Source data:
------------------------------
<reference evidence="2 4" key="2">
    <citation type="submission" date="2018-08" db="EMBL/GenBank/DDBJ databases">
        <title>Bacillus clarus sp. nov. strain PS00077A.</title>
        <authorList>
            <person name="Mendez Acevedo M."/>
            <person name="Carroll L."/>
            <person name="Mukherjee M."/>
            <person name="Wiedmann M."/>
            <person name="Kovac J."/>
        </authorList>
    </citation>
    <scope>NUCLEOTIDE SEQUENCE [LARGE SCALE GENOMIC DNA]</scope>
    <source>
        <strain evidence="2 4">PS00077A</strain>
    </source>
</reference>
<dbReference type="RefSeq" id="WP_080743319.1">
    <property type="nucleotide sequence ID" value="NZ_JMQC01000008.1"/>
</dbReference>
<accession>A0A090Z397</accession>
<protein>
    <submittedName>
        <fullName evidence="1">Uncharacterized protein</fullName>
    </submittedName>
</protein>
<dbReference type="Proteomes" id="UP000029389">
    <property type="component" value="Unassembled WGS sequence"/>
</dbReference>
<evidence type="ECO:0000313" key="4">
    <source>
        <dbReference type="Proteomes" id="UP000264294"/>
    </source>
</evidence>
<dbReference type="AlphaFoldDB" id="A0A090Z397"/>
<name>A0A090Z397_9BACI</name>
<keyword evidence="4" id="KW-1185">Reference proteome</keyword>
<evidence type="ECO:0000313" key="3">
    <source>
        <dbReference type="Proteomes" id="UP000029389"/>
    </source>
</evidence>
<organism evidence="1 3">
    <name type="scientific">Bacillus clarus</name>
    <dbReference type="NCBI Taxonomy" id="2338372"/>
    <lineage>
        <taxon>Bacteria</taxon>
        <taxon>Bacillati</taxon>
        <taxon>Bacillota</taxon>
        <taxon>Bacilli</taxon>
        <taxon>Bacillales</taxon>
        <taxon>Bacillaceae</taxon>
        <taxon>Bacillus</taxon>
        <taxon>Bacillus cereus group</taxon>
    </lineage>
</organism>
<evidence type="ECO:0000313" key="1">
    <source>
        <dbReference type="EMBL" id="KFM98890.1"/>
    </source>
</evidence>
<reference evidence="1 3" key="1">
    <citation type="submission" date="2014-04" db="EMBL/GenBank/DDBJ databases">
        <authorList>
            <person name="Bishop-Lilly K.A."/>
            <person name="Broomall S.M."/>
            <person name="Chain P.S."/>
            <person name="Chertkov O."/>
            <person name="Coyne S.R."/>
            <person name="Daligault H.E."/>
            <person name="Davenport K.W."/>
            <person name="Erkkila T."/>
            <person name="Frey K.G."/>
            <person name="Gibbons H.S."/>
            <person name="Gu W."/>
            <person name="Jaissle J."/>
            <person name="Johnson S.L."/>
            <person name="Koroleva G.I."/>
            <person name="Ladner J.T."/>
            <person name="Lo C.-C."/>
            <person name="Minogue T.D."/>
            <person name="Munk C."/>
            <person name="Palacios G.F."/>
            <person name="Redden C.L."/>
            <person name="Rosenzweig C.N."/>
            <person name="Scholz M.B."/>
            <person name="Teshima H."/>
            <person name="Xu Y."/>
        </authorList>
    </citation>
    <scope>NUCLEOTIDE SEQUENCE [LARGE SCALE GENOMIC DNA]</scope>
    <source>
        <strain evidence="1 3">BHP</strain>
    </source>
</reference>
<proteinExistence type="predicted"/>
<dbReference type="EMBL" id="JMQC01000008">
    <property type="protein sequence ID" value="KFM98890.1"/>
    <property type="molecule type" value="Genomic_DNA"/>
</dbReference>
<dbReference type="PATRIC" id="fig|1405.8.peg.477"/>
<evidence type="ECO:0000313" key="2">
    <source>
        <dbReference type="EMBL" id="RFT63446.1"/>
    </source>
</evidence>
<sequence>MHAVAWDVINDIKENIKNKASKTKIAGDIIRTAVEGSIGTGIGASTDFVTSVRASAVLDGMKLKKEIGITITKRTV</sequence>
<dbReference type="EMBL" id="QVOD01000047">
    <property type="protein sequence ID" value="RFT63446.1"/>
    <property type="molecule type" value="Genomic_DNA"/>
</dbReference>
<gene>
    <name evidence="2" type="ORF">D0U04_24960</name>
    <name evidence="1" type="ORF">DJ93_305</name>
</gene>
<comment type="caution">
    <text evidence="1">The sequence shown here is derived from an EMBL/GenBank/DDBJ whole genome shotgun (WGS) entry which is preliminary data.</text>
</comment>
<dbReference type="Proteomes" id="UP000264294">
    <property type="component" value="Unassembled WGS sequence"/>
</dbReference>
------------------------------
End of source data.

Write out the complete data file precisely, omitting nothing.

<reference evidence="2 4" key="2">
    <citation type="submission" date="2018-08" db="EMBL/GenBank/DDBJ databases">
        <title>Bacillus clarus sp. nov. strain PS00077A.</title>
        <authorList>
            <person name="Mendez Acevedo M."/>
            <person name="Carroll L."/>
            <person name="Mukherjee M."/>
            <person name="Wiedmann M."/>
            <person name="Kovac J."/>
        </authorList>
    </citation>
    <scope>NUCLEOTIDE SEQUENCE [LARGE SCALE GENOMIC DNA]</scope>
    <source>
        <strain evidence="2 4">PS00077A</strain>
    </source>
</reference>
<dbReference type="RefSeq" id="WP_080743319.1">
    <property type="nucleotide sequence ID" value="NZ_JMQC01000008.1"/>
</dbReference>
<accession>A0A090Z397</accession>
<protein>
    <submittedName>
        <fullName evidence="1">Uncharacterized protein</fullName>
    </submittedName>
</protein>
<dbReference type="Proteomes" id="UP000029389">
    <property type="component" value="Unassembled WGS sequence"/>
</dbReference>
<evidence type="ECO:0000313" key="4">
    <source>
        <dbReference type="Proteomes" id="UP000264294"/>
    </source>
</evidence>
<dbReference type="AlphaFoldDB" id="A0A090Z397"/>
<name>A0A090Z397_9BACI</name>
<keyword evidence="4" id="KW-1185">Reference proteome</keyword>
<evidence type="ECO:0000313" key="3">
    <source>
        <dbReference type="Proteomes" id="UP000029389"/>
    </source>
</evidence>
<organism evidence="1 3">
    <name type="scientific">Bacillus clarus</name>
    <dbReference type="NCBI Taxonomy" id="2338372"/>
    <lineage>
        <taxon>Bacteria</taxon>
        <taxon>Bacillati</taxon>
        <taxon>Bacillota</taxon>
        <taxon>Bacilli</taxon>
        <taxon>Bacillales</taxon>
        <taxon>Bacillaceae</taxon>
        <taxon>Bacillus</taxon>
        <taxon>Bacillus cereus group</taxon>
    </lineage>
</organism>
<evidence type="ECO:0000313" key="1">
    <source>
        <dbReference type="EMBL" id="KFM98890.1"/>
    </source>
</evidence>
<reference evidence="1 3" key="1">
    <citation type="submission" date="2014-04" db="EMBL/GenBank/DDBJ databases">
        <authorList>
            <person name="Bishop-Lilly K.A."/>
            <person name="Broomall S.M."/>
            <person name="Chain P.S."/>
            <person name="Chertkov O."/>
            <person name="Coyne S.R."/>
            <person name="Daligault H.E."/>
            <person name="Davenport K.W."/>
            <person name="Erkkila T."/>
            <person name="Frey K.G."/>
            <person name="Gibbons H.S."/>
            <person name="Gu W."/>
            <person name="Jaissle J."/>
            <person name="Johnson S.L."/>
            <person name="Koroleva G.I."/>
            <person name="Ladner J.T."/>
            <person name="Lo C.-C."/>
            <person name="Minogue T.D."/>
            <person name="Munk C."/>
            <person name="Palacios G.F."/>
            <person name="Redden C.L."/>
            <person name="Rosenzweig C.N."/>
            <person name="Scholz M.B."/>
            <person name="Teshima H."/>
            <person name="Xu Y."/>
        </authorList>
    </citation>
    <scope>NUCLEOTIDE SEQUENCE [LARGE SCALE GENOMIC DNA]</scope>
    <source>
        <strain evidence="1 3">BHP</strain>
    </source>
</reference>
<proteinExistence type="predicted"/>
<dbReference type="EMBL" id="JMQC01000008">
    <property type="protein sequence ID" value="KFM98890.1"/>
    <property type="molecule type" value="Genomic_DNA"/>
</dbReference>
<dbReference type="PATRIC" id="fig|1405.8.peg.477"/>
<evidence type="ECO:0000313" key="2">
    <source>
        <dbReference type="EMBL" id="RFT63446.1"/>
    </source>
</evidence>
<sequence>MHAVAWDVINDIKENIKNKASKTKIAGDIIRTAVEGSIGTGIGASTDFVTSVRASAVLDGMKLKKEIGITITKRTV</sequence>
<dbReference type="EMBL" id="QVOD01000047">
    <property type="protein sequence ID" value="RFT63446.1"/>
    <property type="molecule type" value="Genomic_DNA"/>
</dbReference>
<gene>
    <name evidence="2" type="ORF">D0U04_24960</name>
    <name evidence="1" type="ORF">DJ93_305</name>
</gene>
<comment type="caution">
    <text evidence="1">The sequence shown here is derived from an EMBL/GenBank/DDBJ whole genome shotgun (WGS) entry which is preliminary data.</text>
</comment>
<dbReference type="Proteomes" id="UP000264294">
    <property type="component" value="Unassembled WGS sequence"/>
</dbReference>